BUENA PARK, California — Hillary Clinton, while campaigning in California, will commit to sending “a comprehensive infrastructure proposal to Congress in her first 100 days in office,” an aide said Wednesday.
This is the second piece of legislation Clinton has pledged to send to Congress in the first 100 days. The first was immigration.
The infrastructure proposal — which was first rolled out at a November event in Boston — will cost $275 billion.
Clinton, according to the aide, will say Wednesday that she “intends to add to that package by proposing additional measures to invest in infrastructure over the coming weeks.”
The aide added that, all told, the package would “represent the most significant increase in infrastructure investment since President Eisenhower built the Interstate Highway System,” a 1956 act that built 47,856 miles of highway across America.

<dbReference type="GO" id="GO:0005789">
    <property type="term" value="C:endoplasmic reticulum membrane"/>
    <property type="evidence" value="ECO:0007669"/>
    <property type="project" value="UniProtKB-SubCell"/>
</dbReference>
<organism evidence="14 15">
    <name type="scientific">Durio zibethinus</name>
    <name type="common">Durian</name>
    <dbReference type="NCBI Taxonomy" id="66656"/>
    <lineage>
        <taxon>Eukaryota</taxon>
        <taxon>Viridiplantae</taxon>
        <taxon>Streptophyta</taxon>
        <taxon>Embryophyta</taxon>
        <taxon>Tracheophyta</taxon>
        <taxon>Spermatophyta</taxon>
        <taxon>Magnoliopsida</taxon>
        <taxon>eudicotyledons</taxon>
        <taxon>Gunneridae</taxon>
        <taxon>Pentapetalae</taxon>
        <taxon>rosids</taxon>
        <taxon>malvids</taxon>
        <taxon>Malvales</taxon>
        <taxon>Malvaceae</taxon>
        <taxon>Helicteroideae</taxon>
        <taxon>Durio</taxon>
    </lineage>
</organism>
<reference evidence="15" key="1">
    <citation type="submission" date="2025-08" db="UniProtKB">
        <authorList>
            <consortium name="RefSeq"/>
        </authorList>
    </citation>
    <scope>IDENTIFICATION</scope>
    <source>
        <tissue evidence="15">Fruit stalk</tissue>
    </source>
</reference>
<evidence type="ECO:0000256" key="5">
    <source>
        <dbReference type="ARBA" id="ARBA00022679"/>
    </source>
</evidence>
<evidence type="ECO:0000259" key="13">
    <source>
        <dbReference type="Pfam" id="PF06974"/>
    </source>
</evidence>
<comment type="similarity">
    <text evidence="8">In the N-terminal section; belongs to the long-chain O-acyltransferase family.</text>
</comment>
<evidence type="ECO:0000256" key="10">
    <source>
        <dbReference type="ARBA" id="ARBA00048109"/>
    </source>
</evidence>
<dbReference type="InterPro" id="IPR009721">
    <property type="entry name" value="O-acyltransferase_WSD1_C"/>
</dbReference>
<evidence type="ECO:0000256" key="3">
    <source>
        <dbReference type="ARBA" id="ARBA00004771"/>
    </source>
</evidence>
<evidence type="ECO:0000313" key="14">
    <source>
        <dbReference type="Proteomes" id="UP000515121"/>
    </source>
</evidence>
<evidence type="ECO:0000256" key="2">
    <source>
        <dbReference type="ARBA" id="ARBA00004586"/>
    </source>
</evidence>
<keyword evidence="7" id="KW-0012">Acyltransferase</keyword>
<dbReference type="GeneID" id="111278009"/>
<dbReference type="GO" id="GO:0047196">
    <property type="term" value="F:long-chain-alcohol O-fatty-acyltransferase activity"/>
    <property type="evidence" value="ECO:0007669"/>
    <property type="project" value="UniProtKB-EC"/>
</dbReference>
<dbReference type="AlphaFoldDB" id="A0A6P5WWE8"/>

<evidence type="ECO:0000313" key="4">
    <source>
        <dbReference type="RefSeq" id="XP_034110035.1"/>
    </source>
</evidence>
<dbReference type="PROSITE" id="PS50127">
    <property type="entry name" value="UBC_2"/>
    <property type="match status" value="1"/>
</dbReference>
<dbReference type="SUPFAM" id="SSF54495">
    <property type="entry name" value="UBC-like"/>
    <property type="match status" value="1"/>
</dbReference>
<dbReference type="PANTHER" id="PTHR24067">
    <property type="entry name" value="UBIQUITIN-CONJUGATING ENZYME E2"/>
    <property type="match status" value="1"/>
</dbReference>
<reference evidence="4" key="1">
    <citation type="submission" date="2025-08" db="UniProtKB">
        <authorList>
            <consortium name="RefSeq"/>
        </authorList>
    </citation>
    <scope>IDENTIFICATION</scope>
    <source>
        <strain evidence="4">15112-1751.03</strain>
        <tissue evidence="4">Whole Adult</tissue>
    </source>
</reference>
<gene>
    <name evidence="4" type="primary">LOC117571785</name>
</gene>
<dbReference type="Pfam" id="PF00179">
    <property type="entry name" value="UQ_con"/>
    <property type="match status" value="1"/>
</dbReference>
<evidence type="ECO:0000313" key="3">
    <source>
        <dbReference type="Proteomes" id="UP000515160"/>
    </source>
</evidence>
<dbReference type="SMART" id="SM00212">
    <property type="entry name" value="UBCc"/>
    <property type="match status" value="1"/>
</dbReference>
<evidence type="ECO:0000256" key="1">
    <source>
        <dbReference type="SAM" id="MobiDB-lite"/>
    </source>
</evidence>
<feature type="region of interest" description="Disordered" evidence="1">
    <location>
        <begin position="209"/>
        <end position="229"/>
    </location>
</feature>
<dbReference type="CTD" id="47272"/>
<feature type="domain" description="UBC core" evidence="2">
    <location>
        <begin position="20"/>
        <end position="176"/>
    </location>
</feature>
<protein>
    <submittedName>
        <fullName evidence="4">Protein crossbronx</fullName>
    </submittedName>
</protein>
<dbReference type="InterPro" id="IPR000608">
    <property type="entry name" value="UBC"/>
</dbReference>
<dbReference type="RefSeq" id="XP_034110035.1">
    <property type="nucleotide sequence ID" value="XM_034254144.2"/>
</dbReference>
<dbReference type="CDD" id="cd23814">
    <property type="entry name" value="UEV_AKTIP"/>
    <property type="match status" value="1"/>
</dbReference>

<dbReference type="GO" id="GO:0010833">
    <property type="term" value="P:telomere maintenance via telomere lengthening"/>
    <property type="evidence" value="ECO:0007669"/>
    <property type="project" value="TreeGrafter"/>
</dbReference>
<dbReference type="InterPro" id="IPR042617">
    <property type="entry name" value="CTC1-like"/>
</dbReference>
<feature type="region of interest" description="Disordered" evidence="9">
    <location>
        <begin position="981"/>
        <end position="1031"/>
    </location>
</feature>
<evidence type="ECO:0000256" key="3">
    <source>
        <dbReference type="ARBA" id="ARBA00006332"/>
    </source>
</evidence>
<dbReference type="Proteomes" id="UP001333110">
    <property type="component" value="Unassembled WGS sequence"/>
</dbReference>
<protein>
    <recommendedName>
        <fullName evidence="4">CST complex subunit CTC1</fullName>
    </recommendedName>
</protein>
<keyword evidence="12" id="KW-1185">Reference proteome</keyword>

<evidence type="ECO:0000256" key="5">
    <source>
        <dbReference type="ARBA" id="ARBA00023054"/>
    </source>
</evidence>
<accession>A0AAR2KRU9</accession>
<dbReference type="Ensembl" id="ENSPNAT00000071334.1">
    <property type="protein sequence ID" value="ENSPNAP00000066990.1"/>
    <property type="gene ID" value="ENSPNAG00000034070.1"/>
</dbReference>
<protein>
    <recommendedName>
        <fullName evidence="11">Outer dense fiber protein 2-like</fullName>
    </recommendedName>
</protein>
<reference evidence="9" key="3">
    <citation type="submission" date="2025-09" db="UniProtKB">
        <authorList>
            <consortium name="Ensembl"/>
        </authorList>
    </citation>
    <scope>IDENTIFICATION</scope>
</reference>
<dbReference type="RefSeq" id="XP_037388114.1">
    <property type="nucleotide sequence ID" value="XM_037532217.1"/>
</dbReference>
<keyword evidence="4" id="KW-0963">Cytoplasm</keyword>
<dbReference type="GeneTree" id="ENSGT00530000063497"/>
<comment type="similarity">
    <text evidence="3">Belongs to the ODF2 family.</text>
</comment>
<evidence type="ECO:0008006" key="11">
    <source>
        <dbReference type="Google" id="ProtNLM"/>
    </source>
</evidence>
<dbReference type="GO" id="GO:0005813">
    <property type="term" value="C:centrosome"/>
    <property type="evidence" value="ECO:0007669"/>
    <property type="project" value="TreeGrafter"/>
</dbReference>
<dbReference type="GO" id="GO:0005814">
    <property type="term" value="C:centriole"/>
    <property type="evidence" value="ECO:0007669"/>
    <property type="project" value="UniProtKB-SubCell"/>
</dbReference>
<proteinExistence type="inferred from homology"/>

Clinton’s plan looks to increase infrastructure spending over the next five years in order to “bankroll upgrades to roads, bridges, airports and public transit.” The plan also includes establishing a $25 billion national infrastructure bank, which would put up federal dollars to attract private investment.
“To build a strong economy for our future, we must start by building strong infrastructure today,” Clinton said in November. “I want our cities to be in the forefront of cities anywhere in the world. I want our workers to be the most competitive and productive in the world. I want us, once again, to think big and look up, beyond the horizon of what is possible in America.”
The plan also calls for universal broadband by 2020 and more focus on creating a clean energy grid.
Clinton has not been alone in calling for more infrastructure spending. Vermont Sen. Bernie Sanders, Clinton’s opponent for the nomination, has called for more than $1 trillion dollars in spending on the issue.